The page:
My name is Dr. Shanesha Brooks-Tatum, Vice President of Creative Research Solutions and I have worked with foundations such as the United Nations Foundation and UNCF. In my work with foundations, I have found that many struggle with ways to create a more solid internal evaluation framework, especially with regards to shifts in internal leadership. Today, I will describe ways that evaluators can work with foundations to strengthen their evaluation framework, which is especially important given the current social and political climates.
Hot Tip: Highlight the organization’s successes beyond awarded grant dollars. What does the foundation uniquely bring to the table? Identify any processes the foundation uses to engage with grantees and other stakeholders within its areas of focus.
Hot Tip: Help executive staff test and refine the organization’s fluency in their model of engagement. It is extremely important for leadership and all staff to become fluent in the unique model an organization offers. For example, how does the foundation support its grantees, and has this process been tested over time and in different contexts? A related question is: What philanthropic models have been the most successful for the foundation? How has this model been tested with rigorous research and evaluation?
Hot Tip: Clearly document evaluation outcomes to communicate impact. Oftentimes evaluators are asked to produce a report or presentation, which few if any of the internal constituents see. Think creatively about other ways to present data in a user-friendly fashion, such as with infographics with an accompanying executive summary, or as data charts with photos that illustrate the major outcomes or project activities. Likewise, ensure that these materials are housed on the foundation’s website and are easily and clearly reachable from the homepage.
To delve more into the nitty-gritty of presenting evaluation outcomes, evaluators are encouraged to answer the following questions in partnership with foundation leadership:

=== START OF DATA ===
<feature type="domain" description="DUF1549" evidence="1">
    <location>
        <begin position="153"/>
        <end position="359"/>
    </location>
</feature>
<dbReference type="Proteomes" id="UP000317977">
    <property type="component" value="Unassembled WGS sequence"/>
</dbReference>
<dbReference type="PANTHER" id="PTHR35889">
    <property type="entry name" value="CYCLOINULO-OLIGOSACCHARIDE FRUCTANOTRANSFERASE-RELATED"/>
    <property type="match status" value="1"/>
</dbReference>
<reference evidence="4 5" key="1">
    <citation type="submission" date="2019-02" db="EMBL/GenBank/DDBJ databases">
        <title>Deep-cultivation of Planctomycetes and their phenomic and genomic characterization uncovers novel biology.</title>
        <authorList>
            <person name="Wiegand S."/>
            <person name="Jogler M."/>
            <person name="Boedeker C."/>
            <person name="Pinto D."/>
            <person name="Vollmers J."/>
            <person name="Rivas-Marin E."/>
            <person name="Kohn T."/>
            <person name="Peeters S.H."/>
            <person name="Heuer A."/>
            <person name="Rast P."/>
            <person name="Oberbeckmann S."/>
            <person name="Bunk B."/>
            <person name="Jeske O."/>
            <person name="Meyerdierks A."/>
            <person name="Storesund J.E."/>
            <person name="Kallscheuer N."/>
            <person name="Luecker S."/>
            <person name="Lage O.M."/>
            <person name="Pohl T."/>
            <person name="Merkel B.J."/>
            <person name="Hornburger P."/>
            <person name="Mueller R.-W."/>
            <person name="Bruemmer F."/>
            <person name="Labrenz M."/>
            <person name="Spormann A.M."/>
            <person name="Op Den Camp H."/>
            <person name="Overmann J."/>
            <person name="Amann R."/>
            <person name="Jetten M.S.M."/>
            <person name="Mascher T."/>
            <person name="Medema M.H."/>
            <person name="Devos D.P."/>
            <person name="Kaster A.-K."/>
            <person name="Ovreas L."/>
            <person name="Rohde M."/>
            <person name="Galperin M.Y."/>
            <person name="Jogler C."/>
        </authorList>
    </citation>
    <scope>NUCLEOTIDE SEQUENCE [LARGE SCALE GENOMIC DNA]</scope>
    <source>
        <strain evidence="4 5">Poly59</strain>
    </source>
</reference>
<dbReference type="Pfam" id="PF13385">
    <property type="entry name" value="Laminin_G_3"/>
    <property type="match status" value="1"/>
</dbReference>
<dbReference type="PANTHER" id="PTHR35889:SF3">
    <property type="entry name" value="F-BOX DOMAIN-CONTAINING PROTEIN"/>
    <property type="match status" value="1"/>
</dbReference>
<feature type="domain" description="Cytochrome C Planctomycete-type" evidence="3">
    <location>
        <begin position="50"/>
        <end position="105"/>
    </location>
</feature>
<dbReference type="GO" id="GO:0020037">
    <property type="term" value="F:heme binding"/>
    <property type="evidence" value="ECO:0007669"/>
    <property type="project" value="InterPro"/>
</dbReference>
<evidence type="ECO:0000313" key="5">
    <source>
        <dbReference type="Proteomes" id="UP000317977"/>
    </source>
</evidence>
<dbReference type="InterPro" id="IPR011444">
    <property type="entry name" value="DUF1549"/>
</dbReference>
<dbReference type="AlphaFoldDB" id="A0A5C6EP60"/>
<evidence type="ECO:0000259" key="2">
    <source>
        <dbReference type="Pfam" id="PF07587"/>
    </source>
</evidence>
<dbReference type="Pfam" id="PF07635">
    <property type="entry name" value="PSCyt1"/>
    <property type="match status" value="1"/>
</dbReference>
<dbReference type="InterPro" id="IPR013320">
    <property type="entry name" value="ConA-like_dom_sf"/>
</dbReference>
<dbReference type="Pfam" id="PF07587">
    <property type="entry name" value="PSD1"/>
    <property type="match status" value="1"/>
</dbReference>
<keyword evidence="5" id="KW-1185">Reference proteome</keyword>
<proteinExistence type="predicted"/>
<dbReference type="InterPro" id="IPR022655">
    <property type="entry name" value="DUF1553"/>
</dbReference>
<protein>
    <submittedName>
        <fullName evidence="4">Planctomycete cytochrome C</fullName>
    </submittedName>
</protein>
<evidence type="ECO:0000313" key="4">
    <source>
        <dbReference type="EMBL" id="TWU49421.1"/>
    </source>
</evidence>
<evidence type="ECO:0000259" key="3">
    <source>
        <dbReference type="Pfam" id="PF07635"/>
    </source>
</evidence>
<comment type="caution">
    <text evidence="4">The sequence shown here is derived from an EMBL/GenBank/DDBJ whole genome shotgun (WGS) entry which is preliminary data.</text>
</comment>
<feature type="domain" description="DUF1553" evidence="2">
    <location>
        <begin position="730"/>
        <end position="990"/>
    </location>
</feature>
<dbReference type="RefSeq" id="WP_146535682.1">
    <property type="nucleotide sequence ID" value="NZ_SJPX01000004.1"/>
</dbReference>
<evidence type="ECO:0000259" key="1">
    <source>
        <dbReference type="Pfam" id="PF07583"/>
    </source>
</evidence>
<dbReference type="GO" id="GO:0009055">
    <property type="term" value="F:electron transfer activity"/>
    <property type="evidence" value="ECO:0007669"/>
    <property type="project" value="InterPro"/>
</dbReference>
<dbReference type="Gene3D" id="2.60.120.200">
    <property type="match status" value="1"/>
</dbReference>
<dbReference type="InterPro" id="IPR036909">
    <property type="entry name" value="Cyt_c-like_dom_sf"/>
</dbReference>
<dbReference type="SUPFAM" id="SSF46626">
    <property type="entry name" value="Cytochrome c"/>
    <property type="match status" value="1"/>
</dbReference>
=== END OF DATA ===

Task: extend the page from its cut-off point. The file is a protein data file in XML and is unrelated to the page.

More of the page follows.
1) In what ways might the philanthropic model need to shift based on evaluation outcomes?
2) How can we best articulate any shifts in our approach or model internally and externally in order to leverage lessons learned?
3) How can we refine our current grantee reporting system to save time, money and energy on understanding impact on a regular (i.e., quarterly or semi-annual) basis?
4) How can we best highlight what variables most contribute to our organization’s success?
Making sure that the answers to these questions are clear and that the aforementioned documentation components are in place will better ensure the visibility of foundations’ progress and successes.
The American Evaluation Association is celebrating Nonprofits and Foundations Topical Interest Group (NPFTIG) Week. The contributions all this week to aea365 come from our NPFTIG members. Do you have questions, concerns, kudos, or content to extend this aea365 contribution? Please add them in the comments section for this post on the aea365 webpage so that we may enrich our community of practice. Would you like to submit an aea365 Tip? Please send a note of interest to firstname.lastname@example.org. aea365 is sponsored by the American Evaluation Association and provides a Tip-a-Day by and for evaluators.